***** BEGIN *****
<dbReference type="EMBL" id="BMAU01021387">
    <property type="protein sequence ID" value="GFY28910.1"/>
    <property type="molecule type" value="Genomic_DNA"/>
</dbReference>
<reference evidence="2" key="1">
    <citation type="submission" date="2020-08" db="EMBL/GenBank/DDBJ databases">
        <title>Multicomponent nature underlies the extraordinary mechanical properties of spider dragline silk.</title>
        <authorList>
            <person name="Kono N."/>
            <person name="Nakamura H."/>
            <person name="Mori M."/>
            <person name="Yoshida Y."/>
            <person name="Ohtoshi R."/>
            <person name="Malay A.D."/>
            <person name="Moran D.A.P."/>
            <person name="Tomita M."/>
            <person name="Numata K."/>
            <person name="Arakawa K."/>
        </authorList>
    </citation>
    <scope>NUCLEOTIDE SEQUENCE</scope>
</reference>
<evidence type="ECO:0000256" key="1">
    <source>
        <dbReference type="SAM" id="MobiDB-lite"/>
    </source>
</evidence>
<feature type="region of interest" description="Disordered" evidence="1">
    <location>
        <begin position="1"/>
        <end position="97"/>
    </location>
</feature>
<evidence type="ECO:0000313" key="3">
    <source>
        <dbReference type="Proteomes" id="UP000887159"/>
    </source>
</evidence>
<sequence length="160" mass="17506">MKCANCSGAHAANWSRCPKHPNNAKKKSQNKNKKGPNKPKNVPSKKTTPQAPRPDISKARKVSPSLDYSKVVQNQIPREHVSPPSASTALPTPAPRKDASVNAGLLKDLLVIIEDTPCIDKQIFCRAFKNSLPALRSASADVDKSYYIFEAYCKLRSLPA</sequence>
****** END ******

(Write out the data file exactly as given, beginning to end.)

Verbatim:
<dbReference type="EMBL" id="BMAU01021387">
    <property type="protein sequence ID" value="GFY28910.1"/>
    <property type="molecule type" value="Genomic_DNA"/>
</dbReference>
<reference evidence="2" key="1">
    <citation type="submission" date="2020-08" db="EMBL/GenBank/DDBJ databases">
        <title>Multicomponent nature underlies the extraordinary mechanical properties of spider dragline silk.</title>
        <authorList>
            <person name="Kono N."/>
            <person name="Nakamura H."/>
            <person name="Mori M."/>
            <person name="Yoshida Y."/>
            <person name="Ohtoshi R."/>
            <person name="Malay A.D."/>
            <person name="Moran D.A.P."/>
            <person name="Tomita M."/>
            <person name="Numata K."/>
            <person name="Arakawa K."/>
        </authorList>
    </citation>
    <scope>NUCLEOTIDE SEQUENCE</scope>
</reference>
<evidence type="ECO:0000256" key="1">
    <source>
        <dbReference type="SAM" id="MobiDB-lite"/>
    </source>
</evidence>
<feature type="region of interest" description="Disordered" evidence="1">
    <location>
        <begin position="1"/>
        <end position="97"/>
    </location>
</feature>
<evidence type="ECO:0000313" key="3">
    <source>
        <dbReference type="Proteomes" id="UP000887159"/>
    </source>
</evidence>
<sequence length="160" mass="17506">MKCANCSGAHAANWSRCPKHPNNAKKKSQNKNKKGPNKPKNVPSKKTTPQAPRPDISKARKVSPSLDYSKVVQNQIPREHVSPPSASTALPTPAPRKDASVNAGLLKDLLVIIEDTPCIDKQIFCRAFKNSLPALRSASADVDKSYYIFEAYCKLRSLPA</sequence>